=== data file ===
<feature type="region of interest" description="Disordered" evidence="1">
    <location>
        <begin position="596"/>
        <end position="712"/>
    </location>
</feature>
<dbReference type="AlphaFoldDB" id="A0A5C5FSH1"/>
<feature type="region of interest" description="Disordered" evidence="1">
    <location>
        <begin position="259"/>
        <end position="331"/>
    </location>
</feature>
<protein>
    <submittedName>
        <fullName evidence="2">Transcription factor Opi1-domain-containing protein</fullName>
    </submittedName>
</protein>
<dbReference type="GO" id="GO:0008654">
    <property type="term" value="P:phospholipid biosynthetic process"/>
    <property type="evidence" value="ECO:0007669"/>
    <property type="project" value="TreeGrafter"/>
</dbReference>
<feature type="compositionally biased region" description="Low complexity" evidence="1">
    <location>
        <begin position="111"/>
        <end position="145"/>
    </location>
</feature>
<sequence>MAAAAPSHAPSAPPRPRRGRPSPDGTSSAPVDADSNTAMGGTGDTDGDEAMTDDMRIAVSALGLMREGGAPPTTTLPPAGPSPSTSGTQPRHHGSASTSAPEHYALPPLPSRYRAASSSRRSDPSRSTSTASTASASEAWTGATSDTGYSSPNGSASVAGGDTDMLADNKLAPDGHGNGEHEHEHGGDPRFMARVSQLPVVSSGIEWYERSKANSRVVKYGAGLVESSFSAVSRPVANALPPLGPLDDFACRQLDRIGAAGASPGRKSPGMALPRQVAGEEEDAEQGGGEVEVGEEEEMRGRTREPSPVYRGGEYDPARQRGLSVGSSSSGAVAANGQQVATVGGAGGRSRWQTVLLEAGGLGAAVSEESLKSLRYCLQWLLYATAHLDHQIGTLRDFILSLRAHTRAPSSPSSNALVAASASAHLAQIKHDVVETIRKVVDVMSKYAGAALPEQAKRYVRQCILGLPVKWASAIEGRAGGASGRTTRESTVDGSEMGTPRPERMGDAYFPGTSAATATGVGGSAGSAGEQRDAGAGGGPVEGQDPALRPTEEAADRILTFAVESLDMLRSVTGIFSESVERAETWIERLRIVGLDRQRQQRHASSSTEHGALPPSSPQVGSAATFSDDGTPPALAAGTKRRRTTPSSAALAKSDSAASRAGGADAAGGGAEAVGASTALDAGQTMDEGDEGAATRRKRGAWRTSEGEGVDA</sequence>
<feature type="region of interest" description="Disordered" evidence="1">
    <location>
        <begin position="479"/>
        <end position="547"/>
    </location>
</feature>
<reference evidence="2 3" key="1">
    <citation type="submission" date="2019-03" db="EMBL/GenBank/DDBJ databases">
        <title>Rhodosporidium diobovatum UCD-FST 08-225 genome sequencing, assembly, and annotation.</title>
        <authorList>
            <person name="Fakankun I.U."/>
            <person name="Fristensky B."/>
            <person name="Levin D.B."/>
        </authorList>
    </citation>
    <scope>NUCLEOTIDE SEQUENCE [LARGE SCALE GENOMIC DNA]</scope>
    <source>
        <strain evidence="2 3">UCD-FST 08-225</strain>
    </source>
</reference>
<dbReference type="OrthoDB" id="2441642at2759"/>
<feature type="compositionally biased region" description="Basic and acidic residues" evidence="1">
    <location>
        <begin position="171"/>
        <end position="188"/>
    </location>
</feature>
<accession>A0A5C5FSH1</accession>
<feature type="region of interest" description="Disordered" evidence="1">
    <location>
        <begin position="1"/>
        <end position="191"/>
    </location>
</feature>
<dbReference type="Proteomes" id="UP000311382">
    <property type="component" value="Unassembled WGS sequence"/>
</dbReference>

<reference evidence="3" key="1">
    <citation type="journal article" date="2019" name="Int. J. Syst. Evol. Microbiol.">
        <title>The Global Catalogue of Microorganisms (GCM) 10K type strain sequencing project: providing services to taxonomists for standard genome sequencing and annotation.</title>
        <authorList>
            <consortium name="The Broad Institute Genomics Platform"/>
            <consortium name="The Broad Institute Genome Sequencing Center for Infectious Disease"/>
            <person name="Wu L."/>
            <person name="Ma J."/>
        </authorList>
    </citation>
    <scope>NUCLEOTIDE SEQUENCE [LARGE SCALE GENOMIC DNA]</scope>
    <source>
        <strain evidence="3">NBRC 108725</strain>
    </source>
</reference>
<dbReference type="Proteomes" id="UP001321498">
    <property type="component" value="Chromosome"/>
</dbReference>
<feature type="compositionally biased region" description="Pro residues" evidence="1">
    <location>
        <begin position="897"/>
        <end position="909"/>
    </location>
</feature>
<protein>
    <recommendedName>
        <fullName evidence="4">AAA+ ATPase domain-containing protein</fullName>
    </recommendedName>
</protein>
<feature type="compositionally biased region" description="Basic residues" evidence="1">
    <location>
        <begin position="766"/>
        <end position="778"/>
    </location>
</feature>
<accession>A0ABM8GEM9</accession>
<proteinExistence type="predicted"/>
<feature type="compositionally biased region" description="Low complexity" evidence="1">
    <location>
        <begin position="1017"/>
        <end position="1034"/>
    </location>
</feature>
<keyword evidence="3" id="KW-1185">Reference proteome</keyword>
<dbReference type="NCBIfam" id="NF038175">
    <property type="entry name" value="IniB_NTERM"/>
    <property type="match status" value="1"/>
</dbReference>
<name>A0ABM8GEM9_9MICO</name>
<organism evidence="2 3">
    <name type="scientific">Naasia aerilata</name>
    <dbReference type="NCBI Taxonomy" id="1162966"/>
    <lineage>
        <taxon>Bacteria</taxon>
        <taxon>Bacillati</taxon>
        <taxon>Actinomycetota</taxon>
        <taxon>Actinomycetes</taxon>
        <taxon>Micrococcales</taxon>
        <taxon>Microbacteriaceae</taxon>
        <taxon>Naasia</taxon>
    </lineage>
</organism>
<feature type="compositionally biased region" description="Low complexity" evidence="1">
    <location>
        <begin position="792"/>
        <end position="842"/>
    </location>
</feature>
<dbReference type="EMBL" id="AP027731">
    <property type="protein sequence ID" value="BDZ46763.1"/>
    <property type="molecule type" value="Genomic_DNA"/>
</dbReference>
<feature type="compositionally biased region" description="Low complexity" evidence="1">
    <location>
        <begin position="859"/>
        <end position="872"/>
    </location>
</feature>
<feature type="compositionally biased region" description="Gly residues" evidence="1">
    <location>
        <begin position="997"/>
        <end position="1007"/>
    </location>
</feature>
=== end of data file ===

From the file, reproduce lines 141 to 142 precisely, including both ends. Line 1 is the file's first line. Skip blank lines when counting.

    <location>
        <begin position="859"/>